Airgun
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Holmes edged his way round the wall, and flinging the shutters togehter, he bolted them securely.
"You are afraid of something?" I asked
"Well, I am."
"Of what?"
"Of air-guns"

— "The Final Problem" by A. Conan Doyle

Basic Information

A airgun is a weapon, similar to a firearm but which uses mechanically compressed gas - usually compressed air - to fire its ammunition. They are normally made in pistol or rifle configurations, although some smoothbore types exist as well.

In the modern era, airguns are something of a sideshow - at best they tend to be low powered hunting weapons, generally of .177 or .22 calibre and designed for taking small game and vermin. More generally they can be used for basic level skill at arms training1 or as toys. That said, modifiied versions of one of the toys - the paintball gun - are used by some police forces to mark suspects for arrest and/or to deliver pellets of skunk oil or CS gas (or substitutes for either). Compressed gas is also frequently used to propel hypodermic rounds - tranquiliser darts and the like - which would probably not stand up to being discharged from a firearm.

In the pre-modern period, by contrast, a compressed air powered weapon was a reasonable competitor to contemporary firearms and several experimental weapons were developed, probably the best of which was the Girandoni Windbusche which can arguably lay claim to being the world's first repeating rifle and with decent accuracy and hitting power and a rate of fire streets ahead of anything powder driven served the Austrian army from around 1780 to 1815, despite being complicated, fragile and expensive.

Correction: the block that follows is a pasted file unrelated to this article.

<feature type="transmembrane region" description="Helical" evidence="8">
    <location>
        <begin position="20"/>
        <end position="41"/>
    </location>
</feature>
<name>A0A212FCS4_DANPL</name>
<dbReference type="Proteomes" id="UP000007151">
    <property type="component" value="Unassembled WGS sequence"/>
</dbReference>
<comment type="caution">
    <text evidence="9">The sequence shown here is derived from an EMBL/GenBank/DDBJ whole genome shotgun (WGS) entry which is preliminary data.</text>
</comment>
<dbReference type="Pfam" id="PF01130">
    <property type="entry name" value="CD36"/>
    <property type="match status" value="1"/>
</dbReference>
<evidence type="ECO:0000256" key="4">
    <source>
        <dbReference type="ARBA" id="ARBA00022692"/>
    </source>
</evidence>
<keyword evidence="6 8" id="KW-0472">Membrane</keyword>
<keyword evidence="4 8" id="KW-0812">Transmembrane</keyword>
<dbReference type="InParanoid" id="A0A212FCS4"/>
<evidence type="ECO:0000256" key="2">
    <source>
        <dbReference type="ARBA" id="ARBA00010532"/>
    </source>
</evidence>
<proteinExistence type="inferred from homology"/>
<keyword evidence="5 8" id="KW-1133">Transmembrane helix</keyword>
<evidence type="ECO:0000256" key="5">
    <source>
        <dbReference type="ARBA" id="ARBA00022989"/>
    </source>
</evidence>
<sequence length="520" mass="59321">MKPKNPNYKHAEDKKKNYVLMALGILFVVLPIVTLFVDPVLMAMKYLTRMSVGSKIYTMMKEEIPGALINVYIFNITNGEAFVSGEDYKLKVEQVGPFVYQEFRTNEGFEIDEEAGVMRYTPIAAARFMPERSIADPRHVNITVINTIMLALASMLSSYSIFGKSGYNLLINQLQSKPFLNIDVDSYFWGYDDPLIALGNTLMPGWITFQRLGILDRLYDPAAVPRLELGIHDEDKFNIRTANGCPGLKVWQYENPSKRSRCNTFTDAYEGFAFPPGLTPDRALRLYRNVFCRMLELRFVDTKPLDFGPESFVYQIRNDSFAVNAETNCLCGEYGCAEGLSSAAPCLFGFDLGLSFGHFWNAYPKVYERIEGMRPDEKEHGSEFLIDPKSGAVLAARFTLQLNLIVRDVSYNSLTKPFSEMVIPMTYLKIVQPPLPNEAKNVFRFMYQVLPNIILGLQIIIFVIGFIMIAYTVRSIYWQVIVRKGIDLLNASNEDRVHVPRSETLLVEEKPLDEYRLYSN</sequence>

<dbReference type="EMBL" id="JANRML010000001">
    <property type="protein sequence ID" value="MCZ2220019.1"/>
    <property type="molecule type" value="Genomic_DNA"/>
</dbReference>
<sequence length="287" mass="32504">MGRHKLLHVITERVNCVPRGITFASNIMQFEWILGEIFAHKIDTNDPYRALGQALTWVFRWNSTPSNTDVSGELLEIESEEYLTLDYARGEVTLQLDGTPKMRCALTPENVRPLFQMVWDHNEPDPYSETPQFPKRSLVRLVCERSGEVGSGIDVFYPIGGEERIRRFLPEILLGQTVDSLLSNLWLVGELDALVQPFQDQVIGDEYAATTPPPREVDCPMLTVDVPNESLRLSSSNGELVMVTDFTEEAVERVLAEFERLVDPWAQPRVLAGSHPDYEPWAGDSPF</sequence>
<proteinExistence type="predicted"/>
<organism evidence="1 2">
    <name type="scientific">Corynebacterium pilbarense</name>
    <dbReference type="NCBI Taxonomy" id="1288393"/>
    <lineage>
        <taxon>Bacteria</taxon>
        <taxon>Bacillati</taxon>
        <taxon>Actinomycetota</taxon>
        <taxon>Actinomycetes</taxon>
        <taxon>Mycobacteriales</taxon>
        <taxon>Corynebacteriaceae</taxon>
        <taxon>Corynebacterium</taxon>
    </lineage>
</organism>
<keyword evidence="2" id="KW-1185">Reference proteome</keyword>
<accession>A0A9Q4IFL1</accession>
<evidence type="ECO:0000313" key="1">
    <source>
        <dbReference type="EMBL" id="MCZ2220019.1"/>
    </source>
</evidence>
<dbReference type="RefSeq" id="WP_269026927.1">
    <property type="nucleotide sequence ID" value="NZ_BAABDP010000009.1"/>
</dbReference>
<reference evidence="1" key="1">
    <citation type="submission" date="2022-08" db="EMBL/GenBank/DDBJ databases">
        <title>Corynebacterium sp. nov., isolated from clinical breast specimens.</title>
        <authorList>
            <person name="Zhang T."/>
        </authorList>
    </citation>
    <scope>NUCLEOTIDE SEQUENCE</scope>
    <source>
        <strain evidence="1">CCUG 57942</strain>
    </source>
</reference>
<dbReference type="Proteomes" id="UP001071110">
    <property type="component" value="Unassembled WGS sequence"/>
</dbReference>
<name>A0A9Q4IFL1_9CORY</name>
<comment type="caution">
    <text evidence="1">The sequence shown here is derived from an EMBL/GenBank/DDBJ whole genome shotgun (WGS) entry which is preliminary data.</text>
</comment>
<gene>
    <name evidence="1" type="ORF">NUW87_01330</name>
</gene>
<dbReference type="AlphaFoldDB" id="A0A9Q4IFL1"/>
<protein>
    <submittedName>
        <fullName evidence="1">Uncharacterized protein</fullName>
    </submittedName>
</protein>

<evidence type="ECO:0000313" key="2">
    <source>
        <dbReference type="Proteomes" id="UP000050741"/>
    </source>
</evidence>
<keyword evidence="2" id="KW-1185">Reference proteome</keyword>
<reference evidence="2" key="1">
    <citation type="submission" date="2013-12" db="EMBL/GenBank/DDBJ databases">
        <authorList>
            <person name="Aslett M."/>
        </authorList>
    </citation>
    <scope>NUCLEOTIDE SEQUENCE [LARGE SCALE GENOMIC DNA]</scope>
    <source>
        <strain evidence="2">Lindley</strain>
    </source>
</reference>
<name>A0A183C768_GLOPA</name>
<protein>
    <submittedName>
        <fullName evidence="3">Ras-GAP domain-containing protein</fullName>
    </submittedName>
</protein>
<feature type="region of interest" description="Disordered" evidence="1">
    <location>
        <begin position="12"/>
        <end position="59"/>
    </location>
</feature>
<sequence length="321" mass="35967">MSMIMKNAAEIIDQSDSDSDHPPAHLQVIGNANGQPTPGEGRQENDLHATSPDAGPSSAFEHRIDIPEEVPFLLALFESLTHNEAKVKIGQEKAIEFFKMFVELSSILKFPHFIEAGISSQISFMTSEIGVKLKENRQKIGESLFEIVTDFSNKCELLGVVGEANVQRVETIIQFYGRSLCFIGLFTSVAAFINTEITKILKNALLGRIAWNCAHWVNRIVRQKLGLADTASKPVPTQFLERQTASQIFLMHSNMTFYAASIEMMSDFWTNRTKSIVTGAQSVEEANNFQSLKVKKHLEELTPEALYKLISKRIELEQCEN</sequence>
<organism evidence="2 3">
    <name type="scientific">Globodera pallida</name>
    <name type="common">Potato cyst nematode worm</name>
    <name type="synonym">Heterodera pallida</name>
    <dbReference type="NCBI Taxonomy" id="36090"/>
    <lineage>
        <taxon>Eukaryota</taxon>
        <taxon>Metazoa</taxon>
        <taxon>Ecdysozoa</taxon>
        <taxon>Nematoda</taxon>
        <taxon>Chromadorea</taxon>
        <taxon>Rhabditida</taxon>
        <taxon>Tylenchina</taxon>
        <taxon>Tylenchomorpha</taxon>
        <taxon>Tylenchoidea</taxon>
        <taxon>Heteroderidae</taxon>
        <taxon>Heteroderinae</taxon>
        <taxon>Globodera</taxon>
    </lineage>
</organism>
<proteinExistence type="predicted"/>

Rare ordnance class weapons include the Dynamite Gun and several designs of air-driven heavy mortars used by Germany during WW1.

Often airguns are lightly regulated - or not regulated at all - in all but the most oppressive regimes, but they may be subject to fairly tight design restrictions on things like magazine capacity, muzzle velocity or ability to store pressure.

Ammunition is generally loaded as loose single units - some models have a magazine but it will almost never be as complex as that for a firearm and generally takes the form of a simple hopper. The compressed gas is either supplied from a bottle (normal for toys), built up in an internal reservoir by pump action or lever action or generated by an internal spring cocked by break action or lever action.

Sources

Bibliography
1. full source reference

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